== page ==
ISM non-manufacturing index gains; prices up for 30th straight month

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The U.S. services sector expanded at a faster pace in August as the non-manufacturing index rose to 58.5 from 55.7 in July, on a seasonally adjusted basis, the Institute for Supply Management reported Thursday.

An index reading below 50 signals a slowing economy, while a level above 50 suggests expansion.

Economists polled by IFR Markets had expected a 57.0 level.

The prices paid index fell to 62.8 from 63.4, the 30th consecutive month prices were growing, the ISM said. The employment index rose to 56.7 from 56.1.

The business activity/production index gained to 60.7 from 56.5, the new orders index was at 60.4, up from 57.0; backlog of orders climbed to 56.5 from 51.5; new export orders increased to 60.5 from 58.0; inventories remained at 53.5; inventory sentiment increased to 59.5 from 58.0; the supplier deliveries index rose to 56.0 from 53.0; and imports dipped to 52.0 from 52.5.

Members' general comments on business in the month included:

  • “Tariff-related cost increases are beginning to accelerate, whether tariffs have been put into effect or not.” (Construction)
  • “Our business continues to increase, perhaps linked to the general economy and aging baby boomers.” (Health Care & Social Assistance)
  • “Government tariffs are negatively impacting production and recycling sales. Pulp costs have gone up, and that has directly impacted paper for our newspaper production and copy paper. A 10-percent tariff has been placed on aluminum, [which] is used to make production plates. Those used plates are put on the recycling market, which China has put a tariff on. These dynamics have a significant impact on newspaper margins.” (Information)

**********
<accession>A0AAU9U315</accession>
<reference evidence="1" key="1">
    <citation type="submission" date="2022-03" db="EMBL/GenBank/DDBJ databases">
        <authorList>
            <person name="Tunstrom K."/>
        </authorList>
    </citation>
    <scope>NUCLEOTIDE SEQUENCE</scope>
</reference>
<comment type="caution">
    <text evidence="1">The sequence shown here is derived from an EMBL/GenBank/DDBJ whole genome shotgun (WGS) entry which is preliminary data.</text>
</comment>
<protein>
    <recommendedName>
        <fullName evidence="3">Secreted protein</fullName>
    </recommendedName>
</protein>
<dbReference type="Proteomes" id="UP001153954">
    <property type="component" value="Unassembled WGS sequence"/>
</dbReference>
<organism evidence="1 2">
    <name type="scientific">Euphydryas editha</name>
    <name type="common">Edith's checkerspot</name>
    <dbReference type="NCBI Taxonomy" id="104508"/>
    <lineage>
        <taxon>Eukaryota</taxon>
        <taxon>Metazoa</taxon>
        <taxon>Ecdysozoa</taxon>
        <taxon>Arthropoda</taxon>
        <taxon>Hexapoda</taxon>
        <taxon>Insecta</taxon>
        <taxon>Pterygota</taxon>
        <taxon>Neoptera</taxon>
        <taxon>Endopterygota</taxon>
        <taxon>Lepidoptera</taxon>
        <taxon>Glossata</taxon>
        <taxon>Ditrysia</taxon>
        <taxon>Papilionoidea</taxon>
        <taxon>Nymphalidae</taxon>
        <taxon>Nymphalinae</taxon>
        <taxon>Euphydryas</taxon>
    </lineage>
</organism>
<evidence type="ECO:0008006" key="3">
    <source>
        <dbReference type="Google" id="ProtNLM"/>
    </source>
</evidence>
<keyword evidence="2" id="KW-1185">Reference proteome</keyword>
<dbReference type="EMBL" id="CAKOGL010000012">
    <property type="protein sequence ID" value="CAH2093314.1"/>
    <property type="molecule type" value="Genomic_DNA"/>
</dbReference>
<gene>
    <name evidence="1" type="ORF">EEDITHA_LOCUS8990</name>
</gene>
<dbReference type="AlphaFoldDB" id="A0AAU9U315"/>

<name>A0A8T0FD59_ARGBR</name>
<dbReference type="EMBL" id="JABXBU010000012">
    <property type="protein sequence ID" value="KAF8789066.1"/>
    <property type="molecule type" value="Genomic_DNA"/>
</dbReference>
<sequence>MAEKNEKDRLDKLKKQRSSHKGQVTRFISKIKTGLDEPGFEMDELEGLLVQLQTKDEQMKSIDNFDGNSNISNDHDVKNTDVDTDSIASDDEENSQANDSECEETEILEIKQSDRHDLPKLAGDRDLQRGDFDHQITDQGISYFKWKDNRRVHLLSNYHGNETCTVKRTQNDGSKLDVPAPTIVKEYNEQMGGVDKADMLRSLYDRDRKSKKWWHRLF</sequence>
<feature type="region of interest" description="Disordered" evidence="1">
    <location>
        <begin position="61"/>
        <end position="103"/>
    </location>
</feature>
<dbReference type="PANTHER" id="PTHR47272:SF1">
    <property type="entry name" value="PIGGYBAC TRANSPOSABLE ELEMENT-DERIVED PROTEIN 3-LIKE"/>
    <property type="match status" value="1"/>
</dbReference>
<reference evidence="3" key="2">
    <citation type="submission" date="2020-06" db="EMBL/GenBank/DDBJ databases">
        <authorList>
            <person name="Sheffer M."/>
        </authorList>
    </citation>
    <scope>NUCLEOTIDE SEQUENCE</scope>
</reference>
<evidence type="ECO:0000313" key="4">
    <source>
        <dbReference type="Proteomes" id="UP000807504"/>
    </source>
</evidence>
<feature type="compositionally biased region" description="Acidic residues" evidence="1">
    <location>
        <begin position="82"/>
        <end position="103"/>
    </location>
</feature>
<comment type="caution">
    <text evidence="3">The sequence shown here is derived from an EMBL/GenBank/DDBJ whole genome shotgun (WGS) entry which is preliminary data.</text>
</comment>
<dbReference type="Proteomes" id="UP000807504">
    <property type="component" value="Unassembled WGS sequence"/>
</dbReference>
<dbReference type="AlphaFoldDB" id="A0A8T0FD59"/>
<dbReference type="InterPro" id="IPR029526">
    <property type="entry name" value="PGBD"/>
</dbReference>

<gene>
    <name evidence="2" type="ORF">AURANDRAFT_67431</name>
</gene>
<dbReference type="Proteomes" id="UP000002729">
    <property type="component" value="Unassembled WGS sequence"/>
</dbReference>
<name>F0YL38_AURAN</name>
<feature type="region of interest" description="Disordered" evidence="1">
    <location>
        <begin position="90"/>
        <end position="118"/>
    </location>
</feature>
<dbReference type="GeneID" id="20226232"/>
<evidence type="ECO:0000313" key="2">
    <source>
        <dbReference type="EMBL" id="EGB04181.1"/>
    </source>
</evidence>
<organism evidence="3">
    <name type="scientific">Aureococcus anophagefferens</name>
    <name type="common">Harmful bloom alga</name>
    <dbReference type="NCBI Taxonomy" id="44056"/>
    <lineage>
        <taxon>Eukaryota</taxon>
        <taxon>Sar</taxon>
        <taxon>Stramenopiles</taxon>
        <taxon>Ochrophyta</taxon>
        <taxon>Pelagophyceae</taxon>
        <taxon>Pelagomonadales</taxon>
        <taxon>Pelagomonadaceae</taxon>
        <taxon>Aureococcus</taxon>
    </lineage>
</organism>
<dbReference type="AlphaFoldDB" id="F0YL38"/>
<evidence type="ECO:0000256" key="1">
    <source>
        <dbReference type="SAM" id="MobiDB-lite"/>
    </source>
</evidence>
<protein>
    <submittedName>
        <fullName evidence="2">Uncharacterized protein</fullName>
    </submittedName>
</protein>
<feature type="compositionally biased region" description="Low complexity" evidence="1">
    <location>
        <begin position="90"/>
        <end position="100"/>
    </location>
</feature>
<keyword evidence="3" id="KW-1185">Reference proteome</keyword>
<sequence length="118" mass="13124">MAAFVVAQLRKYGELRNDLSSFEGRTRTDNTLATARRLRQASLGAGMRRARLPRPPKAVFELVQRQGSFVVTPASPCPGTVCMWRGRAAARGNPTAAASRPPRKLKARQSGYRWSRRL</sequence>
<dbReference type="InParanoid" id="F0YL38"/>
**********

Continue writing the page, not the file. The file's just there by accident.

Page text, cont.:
• “Business for August is surprisingly higher for our company compared to last month and YOY [year over year]. Based on current trends on customer quote requests and conversions to orders, we are trending for this month to be the best August in the history of our company.” (Management of Companies & Support Services)
  • “The global tariff war, [with] steel in particular, has driven the cost of goods higher.” (Mining)
  • “Oil and gas hiring continues to increase, particularly in the oil-field services sector. Capital-project activity is strong in the downstream, petrochemical, midstream and onshore drilling sectors. New investment in deepwater drilling projects remains low.” (Professional, Scientific & Technical Services)
  • “Business activity is markedly higher now that the government is in the fourth quarter of its fiscal year and agencies need to obligate their fiscal year 2018 funds. Many contracts expiring in this time frame require renewal.” (Public Administration)
  • “Overall, business has increased. Many factors can be attributed to this increase in demand, [including] the budget and positive outlook on the economy.” (Real Estate, Rental & Leasing)
  • “Solid Q2 results, beating estimates all around. Since we are a services business, the tariffs have little impact [at this point] but are nonetheless a consideration. We do harbor future concerns about the general cost of goods from overseas and the effects on consumer pricing. In the labor market, we have seen a noticeable increase in difficulty to attract and retain talent at all levels. We have begun taking steps to change compensation packages to combat this issue.” (Retail Trade)
  • “Demand for transportation has started earlier than normal with the rail [industry] announcing peak season surcharges that were effective August 1. We are having to re-adjust inventory levels sooner than anticipated.” (Wholesale Trade)
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